Golden State Warriors coach Steve Kerr met with a wave of social media condemnation — and a swift dose of reality — after he accused Vice President Mike Pence of lying about Iran’s involvement in the September 11, 2001 terror attacks.
On Saturday, Pence tweeted that Iranian Gen. Qasem Soleimani “assisted in the clandestine travel to Afghanistan of 10 of the 12 terrorists who carried out the Sept. 11 terrorist attacks in the United States” — a tweet that met with criticism from left-leaning commenters who claimed Pence miscounted the number of 9/11 hijackers, that Soleimani would not have helped Al Qaeda, and that Iran assisted the United States in the days following the attacks.
Pence’s spokesperson added context to the tweet in a later message of her own, noting that “the Islamic Revolutionary Guard Corps (IRGC), under Soleimani’s leadership, knowingly allowed 12 of the 9/11 hijackers to transit to Afghanistan.”
Indeed, the State Department seems to support the annotated version of Pence’s tweet, according to Fox News, but the mere tweet was enough to set Kerr off, who compared Pence’s comments on 9/11 to the Bush Administration’s campaign to invade Iraq, which included claims of “weapons of mass destruction” under Iraqi control, and to the war in Vietnam.
“One thing I’ve learned in my lifetime is to not believe our government when it comes to matters of war,” Kerr tweeted. “Johnson and Nixon lied about Viet Nam. Bush and Cheney lied about WMD’s in Iraq. Now Pence is lying about Iran/Soleimani’s supposed involvement in 9/11.”
One thing I've learned in my lifetime is to not believe our government when it comes to matters of war. Johnson and Nixon lied about Viet Nam. Bush and Cheney lied about WMD's in Iraq. Now Pence is lying about Iran/Soleimani's supposed involvement in 9/11. https://t.co/jm3oex867A
— Steve Kerr (@SteveKerr) January 3, 2020
It’s odd that Kerr commented so forcefully on a public, political matter given that just a few short weeks ago, he was cautioning his colleagues in the NBA to exercise restraint when speaking about China and the pro-democracy protests still ongoing in Hong Kong.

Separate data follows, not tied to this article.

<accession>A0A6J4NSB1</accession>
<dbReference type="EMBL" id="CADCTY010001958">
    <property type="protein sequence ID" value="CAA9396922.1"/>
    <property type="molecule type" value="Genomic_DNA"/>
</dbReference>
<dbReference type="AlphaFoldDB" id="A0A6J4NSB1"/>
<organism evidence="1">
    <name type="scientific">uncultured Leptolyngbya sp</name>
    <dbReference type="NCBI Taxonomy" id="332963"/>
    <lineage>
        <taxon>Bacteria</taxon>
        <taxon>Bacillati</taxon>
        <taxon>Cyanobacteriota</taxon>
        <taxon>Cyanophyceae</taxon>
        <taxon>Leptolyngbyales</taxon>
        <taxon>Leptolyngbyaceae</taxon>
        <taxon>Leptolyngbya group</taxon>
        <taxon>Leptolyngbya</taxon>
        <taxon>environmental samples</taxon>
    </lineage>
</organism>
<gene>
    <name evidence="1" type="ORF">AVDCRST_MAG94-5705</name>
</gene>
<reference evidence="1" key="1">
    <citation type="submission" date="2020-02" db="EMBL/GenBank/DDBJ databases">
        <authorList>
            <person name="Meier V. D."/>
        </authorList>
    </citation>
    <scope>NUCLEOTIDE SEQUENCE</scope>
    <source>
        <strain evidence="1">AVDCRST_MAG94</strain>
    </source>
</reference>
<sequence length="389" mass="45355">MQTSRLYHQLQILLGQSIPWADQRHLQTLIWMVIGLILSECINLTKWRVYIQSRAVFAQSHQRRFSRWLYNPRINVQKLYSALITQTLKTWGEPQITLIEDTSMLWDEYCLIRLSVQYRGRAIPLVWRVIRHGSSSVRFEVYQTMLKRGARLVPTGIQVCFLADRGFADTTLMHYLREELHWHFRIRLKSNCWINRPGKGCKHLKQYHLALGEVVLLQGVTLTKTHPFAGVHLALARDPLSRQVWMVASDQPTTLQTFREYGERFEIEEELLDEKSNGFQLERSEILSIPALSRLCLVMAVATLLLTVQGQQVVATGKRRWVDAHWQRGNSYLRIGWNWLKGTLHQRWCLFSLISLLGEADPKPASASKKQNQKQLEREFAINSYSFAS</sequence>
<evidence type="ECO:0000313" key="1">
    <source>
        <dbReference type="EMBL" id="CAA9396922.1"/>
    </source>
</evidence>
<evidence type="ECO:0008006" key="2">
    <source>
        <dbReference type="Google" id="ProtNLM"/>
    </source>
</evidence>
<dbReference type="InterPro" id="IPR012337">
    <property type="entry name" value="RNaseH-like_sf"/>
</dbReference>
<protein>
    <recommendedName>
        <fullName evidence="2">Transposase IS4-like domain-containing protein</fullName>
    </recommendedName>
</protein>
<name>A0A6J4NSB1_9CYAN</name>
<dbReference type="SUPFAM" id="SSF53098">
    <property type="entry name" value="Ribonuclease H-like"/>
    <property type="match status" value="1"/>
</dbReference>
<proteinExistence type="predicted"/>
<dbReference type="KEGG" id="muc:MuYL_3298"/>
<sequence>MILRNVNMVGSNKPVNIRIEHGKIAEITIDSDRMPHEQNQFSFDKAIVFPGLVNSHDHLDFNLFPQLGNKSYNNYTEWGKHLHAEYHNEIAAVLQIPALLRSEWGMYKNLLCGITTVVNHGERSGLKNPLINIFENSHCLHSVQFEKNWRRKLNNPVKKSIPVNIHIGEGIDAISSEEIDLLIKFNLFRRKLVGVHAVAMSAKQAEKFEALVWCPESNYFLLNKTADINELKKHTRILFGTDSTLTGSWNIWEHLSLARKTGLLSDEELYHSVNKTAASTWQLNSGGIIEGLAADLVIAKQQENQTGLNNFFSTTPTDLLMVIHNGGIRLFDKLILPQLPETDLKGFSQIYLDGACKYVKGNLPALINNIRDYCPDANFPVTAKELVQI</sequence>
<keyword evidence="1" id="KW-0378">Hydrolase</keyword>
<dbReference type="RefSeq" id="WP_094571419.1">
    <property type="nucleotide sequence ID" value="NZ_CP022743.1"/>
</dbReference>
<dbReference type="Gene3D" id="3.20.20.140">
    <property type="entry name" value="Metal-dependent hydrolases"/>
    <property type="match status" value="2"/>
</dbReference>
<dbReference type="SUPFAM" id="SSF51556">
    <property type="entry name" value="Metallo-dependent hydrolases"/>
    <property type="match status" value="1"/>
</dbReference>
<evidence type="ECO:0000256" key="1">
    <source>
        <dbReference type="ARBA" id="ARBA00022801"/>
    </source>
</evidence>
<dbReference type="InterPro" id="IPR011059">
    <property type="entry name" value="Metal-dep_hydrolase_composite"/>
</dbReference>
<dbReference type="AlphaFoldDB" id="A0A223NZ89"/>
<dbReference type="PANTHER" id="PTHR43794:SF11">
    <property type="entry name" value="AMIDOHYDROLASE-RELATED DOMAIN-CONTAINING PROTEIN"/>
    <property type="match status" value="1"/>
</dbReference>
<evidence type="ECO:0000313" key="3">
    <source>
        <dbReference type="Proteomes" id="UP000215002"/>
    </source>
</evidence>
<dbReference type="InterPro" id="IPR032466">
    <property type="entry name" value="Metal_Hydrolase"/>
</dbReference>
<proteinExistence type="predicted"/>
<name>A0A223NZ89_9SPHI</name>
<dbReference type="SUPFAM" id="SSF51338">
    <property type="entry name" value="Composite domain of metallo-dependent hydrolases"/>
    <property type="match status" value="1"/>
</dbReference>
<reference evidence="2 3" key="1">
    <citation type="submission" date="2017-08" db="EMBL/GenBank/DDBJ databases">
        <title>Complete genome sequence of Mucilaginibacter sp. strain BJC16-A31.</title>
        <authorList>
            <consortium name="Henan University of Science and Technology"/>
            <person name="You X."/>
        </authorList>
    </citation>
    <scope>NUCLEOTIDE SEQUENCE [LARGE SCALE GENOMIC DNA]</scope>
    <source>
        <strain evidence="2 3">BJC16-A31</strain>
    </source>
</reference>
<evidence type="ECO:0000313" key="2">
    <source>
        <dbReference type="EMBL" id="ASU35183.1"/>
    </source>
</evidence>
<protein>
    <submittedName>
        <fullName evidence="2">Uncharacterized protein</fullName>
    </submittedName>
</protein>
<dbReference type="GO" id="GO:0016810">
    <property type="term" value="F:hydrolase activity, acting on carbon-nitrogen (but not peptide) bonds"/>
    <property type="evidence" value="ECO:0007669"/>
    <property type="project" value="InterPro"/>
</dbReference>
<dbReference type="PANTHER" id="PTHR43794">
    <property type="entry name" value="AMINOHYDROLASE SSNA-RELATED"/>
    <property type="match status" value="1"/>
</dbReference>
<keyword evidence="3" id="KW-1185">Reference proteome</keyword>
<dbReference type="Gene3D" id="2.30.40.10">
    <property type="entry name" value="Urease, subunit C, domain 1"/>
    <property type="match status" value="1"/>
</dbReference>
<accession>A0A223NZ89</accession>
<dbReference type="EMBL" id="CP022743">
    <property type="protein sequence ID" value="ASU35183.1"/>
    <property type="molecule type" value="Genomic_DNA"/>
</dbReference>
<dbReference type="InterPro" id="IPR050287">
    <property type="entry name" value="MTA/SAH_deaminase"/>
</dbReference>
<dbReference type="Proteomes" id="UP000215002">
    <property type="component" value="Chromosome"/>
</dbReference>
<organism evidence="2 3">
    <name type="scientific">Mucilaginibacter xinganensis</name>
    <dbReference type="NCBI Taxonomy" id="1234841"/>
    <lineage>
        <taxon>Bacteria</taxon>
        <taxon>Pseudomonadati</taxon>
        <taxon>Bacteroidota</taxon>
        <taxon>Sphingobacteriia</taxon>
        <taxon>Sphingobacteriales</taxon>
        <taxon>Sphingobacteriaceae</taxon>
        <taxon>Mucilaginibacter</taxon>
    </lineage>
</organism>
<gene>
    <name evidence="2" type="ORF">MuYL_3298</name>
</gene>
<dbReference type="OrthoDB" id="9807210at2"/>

The NBA took swift action against Houston Rockets general manager Daryl Morey after he tweeted in support of the pro-democracy (and anti-China) movement in Hong Kong, likely to preserve the NBA’s lucrative deals with the Chinese government and companies headquartered (and doing billions of dollars in business) within the Communist country. Typically outspoken NBA figureheads, like Kerr and Los Angeles Lakers star LeBron James, were noticeably silent on the issue, even though the NBA was acting at the behest of a foreign country to quash the free speech of its own players and administration.
At the time, Kerr was particularly prickly about the matter.
“A lot of us don’t know what to make of it. It’s something I’m reading about … but I’m not going to comment,” Kerr said. “What I’ve found is that it’s easy to speak on issues that I’m passionate about and that I feel like I’m well-versed on, and I’ve found that it makes the most sense to stick to topics that fall in that category.”
Ultimately, Kerr called the issues between China and Hong Kong a “really bizarre international story.”
Saturday, more than a few of Kerr’s critics on social media remembered his cautionary words.
“How’s your research on Chinese authoritarianism going?” tweeted Fox News host Guy Benson. “Any update to your comments?”
how’s your research on Chinese authoritarianism going? any update to your comments?
— Guy Benson (@guypbenson) January 4, 2020
“Oh, hey look who has rediscovered he has strong opinions about geopolitical issues,” added the Washington Examiner’s Becket Adams.
oh hey look who has rediscovered he has strong opinions about geopolitical issues. https://t.co/Zqacltm7Bd
— 𝚒'𝚖 𝚊 𝚑𝚒𝚐𝚑𝚠𝚊𝚢 𝚝𝚜𝚊𝚛 (@BecketAdams) January 4, 2020
Kerr has not elaborated on his expert analysis.